We talked more about it and how we were working with the doctor to make her stronger and healthier.  And how she was special and that this might take a while.  I congratulated her on being such a strong and brave little girl and that she was doing a great job.  

Then I got, "No I not brave, I'm scared."  


I did the best I could with no prep.  We talked for a long time, it was not easy or fun.  Got her calmed down, told her my version of sleeping beauty and finally got her to sleep.  

I laid there for a long time after she fell asleep just thinking and in awe that my 3 year old just had that conversation.  I felt like I was talking to the 12 year old Ellie not the 3 year old.  I also realized that Gib and I both need to get ready for more of this.  That probably means talking to some one who specializes in this kind of thing.  Luckily I think we are in the right place and will be able to talk to some one today.  

It was hard seeing happy go lucky Ellie be so not happy go lucky.

Other than Ellie shaking her mother to her core, the night was uneventful and we both got a good night sleep. 

She was up and ready to party at 5:50 this morning and has been playing ever since.  We are still waiting for signs that her bowels are awake = clear fluids from NG and G tube, and better yet, farting or pooping.  

They should warn you when your child gets diagnosed with short bowel syndrome,  that  your life will revolve around poop.  Poop! Poop! Yea Poop!  For now we wait and watch. 

Monday, June 01, 2009

The inventory of tubes and wires got a lot shorter yesterday evening. Ellie was quite active during the day yesterday and wanted to squirm in her bed a lot. Over the course of the day this dislodged the epidural in her spine, which had to be removed at bedtime last night along with her foley catheter.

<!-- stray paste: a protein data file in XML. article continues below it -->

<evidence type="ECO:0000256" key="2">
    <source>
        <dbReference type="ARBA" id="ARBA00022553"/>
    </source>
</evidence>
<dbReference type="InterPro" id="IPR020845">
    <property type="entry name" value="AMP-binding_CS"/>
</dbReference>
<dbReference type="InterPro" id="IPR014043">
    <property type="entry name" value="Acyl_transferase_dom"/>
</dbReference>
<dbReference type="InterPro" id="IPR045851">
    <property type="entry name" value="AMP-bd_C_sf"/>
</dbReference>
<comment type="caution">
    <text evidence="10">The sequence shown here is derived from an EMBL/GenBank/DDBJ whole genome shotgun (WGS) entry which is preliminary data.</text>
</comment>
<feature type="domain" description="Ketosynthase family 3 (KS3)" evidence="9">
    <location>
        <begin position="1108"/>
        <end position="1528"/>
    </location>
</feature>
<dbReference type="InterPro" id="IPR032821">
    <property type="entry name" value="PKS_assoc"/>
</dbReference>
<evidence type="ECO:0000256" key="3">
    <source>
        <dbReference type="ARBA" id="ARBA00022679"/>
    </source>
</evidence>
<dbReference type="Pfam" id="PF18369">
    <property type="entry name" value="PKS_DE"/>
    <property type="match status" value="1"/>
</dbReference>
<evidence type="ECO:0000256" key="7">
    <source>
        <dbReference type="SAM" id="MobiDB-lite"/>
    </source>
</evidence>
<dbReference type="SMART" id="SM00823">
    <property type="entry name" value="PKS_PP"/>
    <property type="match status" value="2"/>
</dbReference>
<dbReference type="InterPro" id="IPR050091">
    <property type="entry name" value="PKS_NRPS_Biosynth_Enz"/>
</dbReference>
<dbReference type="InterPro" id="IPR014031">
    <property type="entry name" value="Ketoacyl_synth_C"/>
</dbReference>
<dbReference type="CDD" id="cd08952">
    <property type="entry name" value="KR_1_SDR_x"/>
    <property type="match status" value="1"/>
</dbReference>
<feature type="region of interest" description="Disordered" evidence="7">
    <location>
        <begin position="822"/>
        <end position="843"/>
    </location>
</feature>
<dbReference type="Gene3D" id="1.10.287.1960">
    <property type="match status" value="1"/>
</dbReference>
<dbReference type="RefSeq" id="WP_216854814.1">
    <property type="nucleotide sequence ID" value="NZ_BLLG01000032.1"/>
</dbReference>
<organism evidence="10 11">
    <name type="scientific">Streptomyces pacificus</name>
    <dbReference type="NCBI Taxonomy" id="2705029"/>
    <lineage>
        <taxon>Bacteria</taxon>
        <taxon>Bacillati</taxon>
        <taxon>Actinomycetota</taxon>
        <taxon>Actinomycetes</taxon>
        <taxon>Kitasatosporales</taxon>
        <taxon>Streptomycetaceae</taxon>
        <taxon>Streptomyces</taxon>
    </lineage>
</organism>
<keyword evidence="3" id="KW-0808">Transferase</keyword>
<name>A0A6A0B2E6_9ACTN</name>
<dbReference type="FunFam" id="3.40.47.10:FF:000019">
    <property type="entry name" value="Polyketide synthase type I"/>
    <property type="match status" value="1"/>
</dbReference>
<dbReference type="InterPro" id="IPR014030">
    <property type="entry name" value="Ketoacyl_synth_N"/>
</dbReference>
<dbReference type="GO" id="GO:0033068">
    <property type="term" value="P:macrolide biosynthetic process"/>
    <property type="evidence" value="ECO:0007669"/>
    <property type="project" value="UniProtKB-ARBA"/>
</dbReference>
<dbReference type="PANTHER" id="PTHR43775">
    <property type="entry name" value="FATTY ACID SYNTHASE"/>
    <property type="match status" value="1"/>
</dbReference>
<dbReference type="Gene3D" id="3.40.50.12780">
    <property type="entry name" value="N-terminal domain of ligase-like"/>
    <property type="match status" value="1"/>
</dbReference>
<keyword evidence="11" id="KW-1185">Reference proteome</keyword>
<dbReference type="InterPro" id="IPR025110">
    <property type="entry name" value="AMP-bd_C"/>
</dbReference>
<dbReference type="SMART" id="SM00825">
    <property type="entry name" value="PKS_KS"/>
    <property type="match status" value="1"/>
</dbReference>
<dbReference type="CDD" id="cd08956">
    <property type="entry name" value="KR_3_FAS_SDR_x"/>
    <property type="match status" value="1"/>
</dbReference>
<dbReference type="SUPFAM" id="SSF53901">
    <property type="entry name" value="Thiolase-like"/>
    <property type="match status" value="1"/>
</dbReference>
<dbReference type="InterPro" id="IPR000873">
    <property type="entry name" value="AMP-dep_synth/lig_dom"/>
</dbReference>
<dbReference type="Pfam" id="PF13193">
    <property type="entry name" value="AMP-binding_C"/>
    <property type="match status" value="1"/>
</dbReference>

That leaves:
  1. 1 NG Tube to suction
  2. 1 G tube draining to gravity
  3. 3 EKG leads (to monitor her heart and breathing while she rides the morphine wave)
  4. 1 central line that branches to three spearate pumps
  5. 1 peripheral IV line in her right hand.
  6. 1 Pulse/Oxygen meter
We are down to 8 lines/wires and a new pain management strategy. We even got her out for a stroll this afternoon in a 'go cart' the modified whellchair that lets us bring pumps and drain bottles with us:

Ellie slept well last night on morphine doses every few hours along with a steady stream of Toradol, the new fangled pain med that helps wean away from heavy meds to more reasonable meds like motrin and tylenol. Every now and then she gets uncomfortbale but that lasts only as long as it takes to get the nurse to hit the Patient Controlled Adminsitration (PCA) button and give her some more drugs.

Ellie has been in a mommy phase for a few weeks. She has no interest in me and wants mommy whenever things aren't great (and even sometimes when they are). This has been good fun until this week when Abby can't leave the room. She will hit the 84 hour mark tonight at 7. Three and a half days without going home.

She is a rockstar. And it doesn't look good for tonight even though I have my stuff here for the overnight.

Super Mommy!!!